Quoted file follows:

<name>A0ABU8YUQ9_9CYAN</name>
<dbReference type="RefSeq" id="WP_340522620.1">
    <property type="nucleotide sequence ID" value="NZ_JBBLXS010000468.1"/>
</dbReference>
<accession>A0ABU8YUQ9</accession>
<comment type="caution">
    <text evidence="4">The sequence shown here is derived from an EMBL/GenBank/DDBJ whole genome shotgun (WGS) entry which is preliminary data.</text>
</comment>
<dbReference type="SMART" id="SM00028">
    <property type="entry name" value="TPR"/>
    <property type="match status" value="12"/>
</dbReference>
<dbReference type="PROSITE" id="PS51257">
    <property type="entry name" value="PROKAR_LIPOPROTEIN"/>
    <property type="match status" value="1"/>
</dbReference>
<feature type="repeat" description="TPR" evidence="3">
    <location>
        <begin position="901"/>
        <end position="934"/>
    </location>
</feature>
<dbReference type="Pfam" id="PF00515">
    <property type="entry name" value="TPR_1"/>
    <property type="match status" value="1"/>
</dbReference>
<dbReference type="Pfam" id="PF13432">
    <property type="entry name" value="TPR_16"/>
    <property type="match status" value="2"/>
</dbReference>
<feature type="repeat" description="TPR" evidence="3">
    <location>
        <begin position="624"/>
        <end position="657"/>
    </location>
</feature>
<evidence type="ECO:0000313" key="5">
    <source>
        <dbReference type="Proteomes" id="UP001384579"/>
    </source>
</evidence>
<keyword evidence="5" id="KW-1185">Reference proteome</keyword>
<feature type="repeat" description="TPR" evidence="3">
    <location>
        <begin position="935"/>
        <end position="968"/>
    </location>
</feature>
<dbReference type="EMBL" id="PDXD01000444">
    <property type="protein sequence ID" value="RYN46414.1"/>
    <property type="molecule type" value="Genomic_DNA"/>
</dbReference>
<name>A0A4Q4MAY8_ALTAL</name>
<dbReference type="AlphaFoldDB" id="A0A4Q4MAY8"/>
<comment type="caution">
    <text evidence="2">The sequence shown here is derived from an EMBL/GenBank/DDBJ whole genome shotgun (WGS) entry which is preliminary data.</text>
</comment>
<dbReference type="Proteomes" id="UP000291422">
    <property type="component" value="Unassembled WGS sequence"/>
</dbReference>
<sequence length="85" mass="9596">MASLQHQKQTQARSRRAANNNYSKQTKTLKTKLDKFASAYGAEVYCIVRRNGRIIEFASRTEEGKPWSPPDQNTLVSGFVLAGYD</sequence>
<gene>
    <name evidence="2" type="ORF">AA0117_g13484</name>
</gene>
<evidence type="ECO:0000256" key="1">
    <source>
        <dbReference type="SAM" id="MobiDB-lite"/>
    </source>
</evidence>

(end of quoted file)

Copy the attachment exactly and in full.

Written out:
<name>A0ABU8YUQ9_9CYAN</name>
<dbReference type="RefSeq" id="WP_340522620.1">
    <property type="nucleotide sequence ID" value="NZ_JBBLXS010000468.1"/>
</dbReference>
<accession>A0ABU8YUQ9</accession>
<comment type="caution">
    <text evidence="4">The sequence shown here is derived from an EMBL/GenBank/DDBJ whole genome shotgun (WGS) entry which is preliminary data.</text>
</comment>
<dbReference type="SMART" id="SM00028">
    <property type="entry name" value="TPR"/>
    <property type="match status" value="12"/>
</dbReference>
<dbReference type="PROSITE" id="PS51257">
    <property type="entry name" value="PROKAR_LIPOPROTEIN"/>
    <property type="match status" value="1"/>
</dbReference>
<feature type="repeat" description="TPR" evidence="3">
    <location>
        <begin position="901"/>
        <end position="934"/>
    </location>
</feature>
<dbReference type="Pfam" id="PF00515">
    <property type="entry name" value="TPR_1"/>
    <property type="match status" value="1"/>
</dbReference>
<dbReference type="Pfam" id="PF13432">
    <property type="entry name" value="TPR_16"/>
    <property type="match status" value="2"/>
</dbReference>
<feature type="repeat" description="TPR" evidence="3">
    <location>
        <begin position="624"/>
        <end position="657"/>
    </location>
</feature>
<evidence type="ECO:0000313" key="5">
    <source>
        <dbReference type="Proteomes" id="UP001384579"/>
    </source>
</evidence>
<keyword evidence="5" id="KW-1185">Reference proteome</keyword>
<feature type="repeat" description="TPR" evidence="3">
    <location>
        <begin position="935"/>
        <end position="968"/>
    </location>
</feature>
<dbReference type="EMBL" id="PDXD01000444">
    <property type="protein sequence ID" value="RYN46414.1"/>
    <property type="molecule type" value="Genomic_DNA"/>
</dbReference>
<name>A0A4Q4MAY8_ALTAL</name>
<dbReference type="AlphaFoldDB" id="A0A4Q4MAY8"/>
<comment type="caution">
    <text evidence="2">The sequence shown here is derived from an EMBL/GenBank/DDBJ whole genome shotgun (WGS) entry which is preliminary data.</text>
</comment>
<dbReference type="Proteomes" id="UP000291422">
    <property type="component" value="Unassembled WGS sequence"/>
</dbReference>
<sequence length="85" mass="9596">MASLQHQKQTQARSRRAANNNYSKQTKTLKTKLDKFASAYGAEVYCIVRRNGRIIEFASRTEEGKPWSPPDQNTLVSGFVLAGYD</sequence>
<gene>
    <name evidence="2" type="ORF">AA0117_g13484</name>
</gene>
<evidence type="ECO:0000256" key="1">
    <source>
        <dbReference type="SAM" id="MobiDB-lite"/>
    </source>
</evidence>